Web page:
Getting Your Business Chops Together

The Musician's Business & Legal Guide Edited & Compiled, Mark Halloran

(Beverly Hills Bar Association Committee for the Arts)

Englewood Cliffs, NJ: Prentice Hall.

(ISBN 0-13-605585-O, 454 pages)

By Lee Bash

If you ever intend to make any kind of substantial income from music, you have three choices.

a. You can ignore the business/legal aspects of the business in the hope you won't get hurt. (This is a foolish risk and, even if you don't know it, you're going to suffer some losses as a result of this decision.)

b. You can hire a legal consultant who works closely with the music business. (Or, if you're really lucky, you may know someone who will even do it for free, but understand unless they specialize, they are not likely to understand the finer details and subtleties of this area of business/law.)

c. You can purchase a handy-dandy, fairly inexpensive, comprehensive, up-to-date and simple-to-understand book whose title, "The Musician's Business & Legal Guide," could easily have been subtitled "Everything You're Ever Likely to Need to Know" about this vital topic. If the book sounds like essential reading (or at least, essential possessing), it is and if there's any problem with investing in this book, it's that you're going to need updated versions every five or six years. But that's a simple enough expediency and, considering the alternatives. I think you'll agree, it's still a bargain. So, let's examine why this book is so indispensable for almost all of you.

"The Musician's Business & Legal Guide" has assembled an impressive panel of experts to write about every conceivable topic relating to the legal/business aspects of music. It is written with the stated objective of being comprehensible for all readers without being patronizing in tone and I would concur in this, they have clearly succeeded. If you're one ose who are easily intimidated with these kinds of topics, you are going to find this book accessible, helpful and useful.

The panel of writers are all experts in their fields so that getting this book is like hiring a blue-ribbon group of consultants. The topics they discuss are diverse yet comprehensive there's virtually no area of interest in music you may have that isn't covered in this book. Normally, I would take this opportunity to describe some of the contents and highlights of the book, but the most effective strategy I can use in this instance is to share an outline of the book's chapters and to reassure you that each segment is a real gem.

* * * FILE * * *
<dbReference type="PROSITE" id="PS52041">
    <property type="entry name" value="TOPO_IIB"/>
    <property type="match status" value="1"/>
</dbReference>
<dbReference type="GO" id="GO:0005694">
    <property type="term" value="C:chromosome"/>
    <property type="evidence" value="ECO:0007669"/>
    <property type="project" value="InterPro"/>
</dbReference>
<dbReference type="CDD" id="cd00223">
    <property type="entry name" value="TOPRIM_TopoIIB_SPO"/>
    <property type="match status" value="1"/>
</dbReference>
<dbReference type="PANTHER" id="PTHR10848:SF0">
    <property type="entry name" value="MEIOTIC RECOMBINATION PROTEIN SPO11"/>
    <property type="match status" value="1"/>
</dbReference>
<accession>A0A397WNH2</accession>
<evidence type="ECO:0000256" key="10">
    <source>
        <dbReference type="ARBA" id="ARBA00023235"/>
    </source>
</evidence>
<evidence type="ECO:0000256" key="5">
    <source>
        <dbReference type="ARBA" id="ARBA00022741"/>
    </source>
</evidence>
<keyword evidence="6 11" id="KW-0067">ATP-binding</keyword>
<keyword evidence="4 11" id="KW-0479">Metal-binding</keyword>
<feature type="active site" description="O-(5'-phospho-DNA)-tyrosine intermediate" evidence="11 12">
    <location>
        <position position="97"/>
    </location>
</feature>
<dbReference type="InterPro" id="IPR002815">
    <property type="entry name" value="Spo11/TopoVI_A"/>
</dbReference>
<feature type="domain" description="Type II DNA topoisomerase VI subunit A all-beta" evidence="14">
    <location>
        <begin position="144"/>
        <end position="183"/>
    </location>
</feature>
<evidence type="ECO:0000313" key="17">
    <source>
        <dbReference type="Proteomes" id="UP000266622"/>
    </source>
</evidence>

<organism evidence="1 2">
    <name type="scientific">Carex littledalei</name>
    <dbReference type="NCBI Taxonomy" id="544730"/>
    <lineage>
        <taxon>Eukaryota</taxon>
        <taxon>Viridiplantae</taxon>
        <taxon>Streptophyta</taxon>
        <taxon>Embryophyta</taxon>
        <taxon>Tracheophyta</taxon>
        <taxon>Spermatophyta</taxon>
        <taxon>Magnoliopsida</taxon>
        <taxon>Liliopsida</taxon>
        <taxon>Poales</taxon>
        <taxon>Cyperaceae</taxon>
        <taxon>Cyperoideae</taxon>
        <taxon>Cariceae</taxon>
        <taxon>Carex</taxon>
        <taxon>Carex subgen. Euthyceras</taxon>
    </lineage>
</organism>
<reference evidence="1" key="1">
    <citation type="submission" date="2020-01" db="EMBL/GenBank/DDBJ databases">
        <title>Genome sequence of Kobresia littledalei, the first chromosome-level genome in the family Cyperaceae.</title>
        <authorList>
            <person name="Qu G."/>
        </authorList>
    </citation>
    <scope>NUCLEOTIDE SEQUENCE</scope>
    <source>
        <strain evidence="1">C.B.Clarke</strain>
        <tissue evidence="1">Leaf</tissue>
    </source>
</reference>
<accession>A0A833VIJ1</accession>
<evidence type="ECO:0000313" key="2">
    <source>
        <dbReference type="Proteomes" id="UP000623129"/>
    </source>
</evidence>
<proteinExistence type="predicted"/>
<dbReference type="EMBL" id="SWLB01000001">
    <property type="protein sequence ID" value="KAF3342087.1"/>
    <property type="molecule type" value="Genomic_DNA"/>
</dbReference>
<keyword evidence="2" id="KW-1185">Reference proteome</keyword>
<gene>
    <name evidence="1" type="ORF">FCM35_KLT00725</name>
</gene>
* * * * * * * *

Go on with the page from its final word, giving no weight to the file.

I. Getting Started: Music as a Business

A. Entertainment Group Names: Selection and Protection

B.Business Entities

C. How to Set up a Money Deal D. Music Attorneys

II. Protecting Your Compositions

A. Copyrights: The Law and You

B. Copyright Infringement

III. Live Performance

A. Club Contracts

B. Showcasing

C. On the Road: A Primer for Touring Musicians

D. Publicity: There's Never Enough

IV. Managers and Agents

A. What Does a Manager Do?

B. Analysis of a Personal Management Agreement

C. Talent Agencies

D. Business Managers

V. Music Organizations

A. Music Unions

B. Performing Rights Organizations: An Overview

C. ASCAP/BMI Primer

VI. Recording Agreements

A. Practical Aspects to Securing a Recording Contract

B. Recording and Distribution Contracts with Independent Labels

C. Analysis of a Recording Contract

D. How to Read and Evaluate Your Artist Royalty Statements

VII. Music Publishing

A. Music Publishing

B. Analysis of a Single-Song Agreement

C. Analysis of an Exclusive Term Songwriter Agreement

D. Music Clearance: The Clearing House, Ltd.

VIII. Film, Television, Jingle Music and Music Merchandising

A. Music Licensing for Television and film: A Perspective for Songwriters

B. Pop Soundtrack Music for film

C. Analysis of a Jingle Contract

D. Merchandising in the Music Industry

IX. The End

A. Group Breakups

Not only is this outline of the chapters comprehensive, but each topic is carefully supported with thorough coverage. This means that each chapter has further headings which relate to the chapter in order to cover every imaginable aspect of the material. If you don't see anything in this list that already piques your interest and makes you want to know more about at lease one of the topics, you probably won't feel that you need this book. But, in most instances, this handy resource is likely to provide you with numerous answers and there's a strong likelihood that it's also going to save you money along the way.

(Dr. Bash is Chair of the Department 0ffine & Performing Arts at Bellarmine College.)